Shooting Mystery is reader-supported. When you buy through links on our site, we may earn an affiliate commission. Learn more

First Focal Plane vs. Second Focal Plane in Rifle Scopes

First Focal Plane vs. Second Focal Plane in Rifle Scopes

Are you a new shooter looking to understand the difference between a first-focal plane and a second-focal plane rifle scope?

Most shooters would benefit from this knowledge, as the scope’s capabilities will be able to help elevate their game and make them better shooters in the long run.

This guide will illustrate the differences between a first or second focal plane scope and help you decide which is best for your needs and preferences.

First Focal Plane vs. Second Focal Plane: Head-to-Head Comparison

The main difference between the first focal plane (FFP) vs second focal plane (SFP) would be where their reticle is located and how the user views the reticle.

FFP and SFP comparison in a scope

A first focal plane scope positions the reticle in front of the erector system, which causes it to grow or shrink as the magnification level changes.

Meanwhile, a second focal plane scope keeps its reticle behind the erector system, meaning that it will remain static through its magnification range, undisturbed by mechanical movement.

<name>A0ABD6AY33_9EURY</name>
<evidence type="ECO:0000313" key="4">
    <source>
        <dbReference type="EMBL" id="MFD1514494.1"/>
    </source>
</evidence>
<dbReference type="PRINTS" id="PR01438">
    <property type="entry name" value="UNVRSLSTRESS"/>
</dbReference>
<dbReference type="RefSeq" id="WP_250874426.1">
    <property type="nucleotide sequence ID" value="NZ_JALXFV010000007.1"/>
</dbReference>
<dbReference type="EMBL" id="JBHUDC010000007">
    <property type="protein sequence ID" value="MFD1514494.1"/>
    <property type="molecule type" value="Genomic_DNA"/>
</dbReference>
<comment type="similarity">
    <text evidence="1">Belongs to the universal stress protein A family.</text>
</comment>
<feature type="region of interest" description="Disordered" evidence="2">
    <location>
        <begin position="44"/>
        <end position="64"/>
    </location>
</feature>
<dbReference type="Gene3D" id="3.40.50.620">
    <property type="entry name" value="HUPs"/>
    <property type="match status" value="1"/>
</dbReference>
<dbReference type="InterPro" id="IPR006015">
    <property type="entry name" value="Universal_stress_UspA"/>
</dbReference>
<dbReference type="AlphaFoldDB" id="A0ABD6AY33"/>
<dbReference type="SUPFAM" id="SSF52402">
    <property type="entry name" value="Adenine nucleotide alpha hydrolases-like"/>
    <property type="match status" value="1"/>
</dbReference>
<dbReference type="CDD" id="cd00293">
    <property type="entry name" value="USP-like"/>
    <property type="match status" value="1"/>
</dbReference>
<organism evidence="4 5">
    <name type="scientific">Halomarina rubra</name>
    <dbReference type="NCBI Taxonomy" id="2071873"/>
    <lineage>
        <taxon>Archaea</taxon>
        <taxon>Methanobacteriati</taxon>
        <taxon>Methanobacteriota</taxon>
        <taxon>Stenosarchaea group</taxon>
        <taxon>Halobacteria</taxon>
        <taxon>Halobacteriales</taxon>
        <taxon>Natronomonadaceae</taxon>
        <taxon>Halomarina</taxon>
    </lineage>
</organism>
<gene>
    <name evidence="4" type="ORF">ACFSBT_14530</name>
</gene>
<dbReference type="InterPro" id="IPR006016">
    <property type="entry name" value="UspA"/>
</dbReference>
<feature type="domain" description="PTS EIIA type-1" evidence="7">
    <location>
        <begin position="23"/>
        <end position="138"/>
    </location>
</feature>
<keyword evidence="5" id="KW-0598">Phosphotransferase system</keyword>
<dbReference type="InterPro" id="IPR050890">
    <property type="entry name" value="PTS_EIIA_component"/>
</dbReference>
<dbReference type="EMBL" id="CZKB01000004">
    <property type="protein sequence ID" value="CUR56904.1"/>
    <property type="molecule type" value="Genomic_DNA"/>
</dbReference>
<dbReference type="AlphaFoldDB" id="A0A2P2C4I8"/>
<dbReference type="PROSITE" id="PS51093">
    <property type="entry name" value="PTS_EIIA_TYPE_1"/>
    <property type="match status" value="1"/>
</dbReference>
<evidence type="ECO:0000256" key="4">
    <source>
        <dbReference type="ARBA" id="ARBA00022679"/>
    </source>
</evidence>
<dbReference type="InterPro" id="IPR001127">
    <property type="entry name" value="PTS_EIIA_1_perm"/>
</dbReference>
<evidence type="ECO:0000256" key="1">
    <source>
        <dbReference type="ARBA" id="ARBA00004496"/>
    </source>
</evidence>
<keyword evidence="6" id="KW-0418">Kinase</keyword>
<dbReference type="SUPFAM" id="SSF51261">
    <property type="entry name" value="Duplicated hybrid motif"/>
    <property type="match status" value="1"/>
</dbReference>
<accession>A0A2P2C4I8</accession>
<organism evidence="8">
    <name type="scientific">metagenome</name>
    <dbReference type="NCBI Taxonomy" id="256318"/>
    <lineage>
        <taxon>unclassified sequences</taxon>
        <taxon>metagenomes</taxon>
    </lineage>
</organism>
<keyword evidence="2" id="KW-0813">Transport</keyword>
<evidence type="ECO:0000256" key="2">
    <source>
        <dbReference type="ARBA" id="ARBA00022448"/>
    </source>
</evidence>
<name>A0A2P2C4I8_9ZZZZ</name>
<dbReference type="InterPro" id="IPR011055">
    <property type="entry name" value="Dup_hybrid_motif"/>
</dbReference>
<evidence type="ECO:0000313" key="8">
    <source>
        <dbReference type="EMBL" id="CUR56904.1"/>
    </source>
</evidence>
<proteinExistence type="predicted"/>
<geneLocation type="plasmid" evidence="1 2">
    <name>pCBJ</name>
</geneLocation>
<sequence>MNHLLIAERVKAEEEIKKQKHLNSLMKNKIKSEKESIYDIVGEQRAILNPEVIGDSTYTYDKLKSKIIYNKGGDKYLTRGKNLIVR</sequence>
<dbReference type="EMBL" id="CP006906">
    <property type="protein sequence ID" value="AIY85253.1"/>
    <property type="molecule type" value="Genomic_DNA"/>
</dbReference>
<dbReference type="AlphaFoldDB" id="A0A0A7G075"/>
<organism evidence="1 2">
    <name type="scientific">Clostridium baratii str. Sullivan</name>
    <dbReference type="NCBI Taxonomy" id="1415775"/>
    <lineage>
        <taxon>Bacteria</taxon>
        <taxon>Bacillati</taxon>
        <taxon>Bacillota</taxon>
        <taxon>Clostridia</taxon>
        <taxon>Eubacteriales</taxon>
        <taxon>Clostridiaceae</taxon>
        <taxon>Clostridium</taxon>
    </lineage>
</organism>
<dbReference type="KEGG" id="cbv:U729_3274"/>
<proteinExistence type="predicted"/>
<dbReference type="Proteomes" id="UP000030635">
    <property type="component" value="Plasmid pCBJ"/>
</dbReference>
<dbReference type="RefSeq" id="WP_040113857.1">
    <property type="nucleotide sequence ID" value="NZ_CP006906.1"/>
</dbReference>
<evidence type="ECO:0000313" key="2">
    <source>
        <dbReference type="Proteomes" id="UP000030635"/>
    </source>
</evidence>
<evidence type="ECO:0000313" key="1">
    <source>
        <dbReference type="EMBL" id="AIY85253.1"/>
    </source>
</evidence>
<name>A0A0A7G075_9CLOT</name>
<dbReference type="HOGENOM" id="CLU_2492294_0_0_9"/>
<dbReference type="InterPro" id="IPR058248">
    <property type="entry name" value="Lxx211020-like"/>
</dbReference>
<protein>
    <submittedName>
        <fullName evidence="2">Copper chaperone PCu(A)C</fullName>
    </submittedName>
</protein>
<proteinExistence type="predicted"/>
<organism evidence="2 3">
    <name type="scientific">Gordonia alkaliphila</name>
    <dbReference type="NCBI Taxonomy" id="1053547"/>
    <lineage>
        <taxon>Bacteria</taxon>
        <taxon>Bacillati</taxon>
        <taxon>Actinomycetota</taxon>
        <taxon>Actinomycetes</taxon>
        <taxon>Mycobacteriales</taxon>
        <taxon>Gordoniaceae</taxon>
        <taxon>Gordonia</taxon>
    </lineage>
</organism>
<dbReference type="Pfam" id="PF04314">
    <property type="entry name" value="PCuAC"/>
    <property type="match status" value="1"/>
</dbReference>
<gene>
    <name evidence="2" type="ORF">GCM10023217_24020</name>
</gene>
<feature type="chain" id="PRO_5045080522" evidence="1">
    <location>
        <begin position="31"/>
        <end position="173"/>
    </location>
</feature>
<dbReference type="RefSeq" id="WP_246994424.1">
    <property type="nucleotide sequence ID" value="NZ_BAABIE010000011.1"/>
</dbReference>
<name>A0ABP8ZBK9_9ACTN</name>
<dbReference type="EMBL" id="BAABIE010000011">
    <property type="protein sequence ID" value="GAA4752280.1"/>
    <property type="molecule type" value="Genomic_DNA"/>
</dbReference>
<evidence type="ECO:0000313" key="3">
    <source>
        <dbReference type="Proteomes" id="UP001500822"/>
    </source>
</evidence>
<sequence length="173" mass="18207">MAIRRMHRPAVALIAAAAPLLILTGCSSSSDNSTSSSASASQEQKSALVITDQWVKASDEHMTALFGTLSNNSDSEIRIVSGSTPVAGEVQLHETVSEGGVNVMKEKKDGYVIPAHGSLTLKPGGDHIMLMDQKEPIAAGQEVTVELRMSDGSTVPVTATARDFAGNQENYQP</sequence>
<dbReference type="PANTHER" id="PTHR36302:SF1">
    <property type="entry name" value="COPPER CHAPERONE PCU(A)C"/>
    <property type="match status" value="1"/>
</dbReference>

First Focal Plane vs. Second Focal Plane_ Head-to-Head Comparison

Knowing the more specific differences between the focal plane rifle scopes will help you decide which style is better for your needs.

What Is the First Focal Plane?

The first focal plane is the plane in which the reticle grows as the sight picture grows, as the erector system that allows for magnification moves the reticle at the same time.

What Is the First Focal Plane

With a first focal plane reticle, the crosshairs grow or shrink with your magnification setting as you zoom in or out. This makes it the better choice for making long-range targets appear closer and easier to aim at.

What Is the Second Focal Plane?

A second (or a rear focal plane) reticle is positioned closer to your eye. It is located behind the magnification lenses within the erector tube assembly and is unaffected when you change magnification levels.

What Is the Second Focal Plane

As you adjust, the second focal plane reticle stays the same size, regardless of how close your target appears due to the zoom.

Reticle Size and Magnification

FFP scopes have their FFP reticle expand or retract as your magnification setting increases or decreases, which is ideal for precision shooting and “closing the gap” between your target and your eye.

First Focal Plane Reticle Size and Magnification

SFP scopes keep their reticle at the same size regardless of their magnification level, which makes them easier to use and better for low-power rifle scopes.

Second Focal Plane Reticle Size and Magnification

Holdovers and Ranging

Scope holdovers refer to the position of your crosshairs in your optic being higher than normal to account for bullet drop.

The reticle hash marks represent a holdover for an SFP scope but remain the same size that they would be at the highest magnification power.

For example, an SFP scope with a 1-18x range would only show the reticle hash marks at 18x zoom.

These reticle hash marks should work in any setting, but their designers only set them for the top magnification. On the other hand, the FFP reticle holdovers become more visible as you zoom in.

Dynamic Shooting Scenarios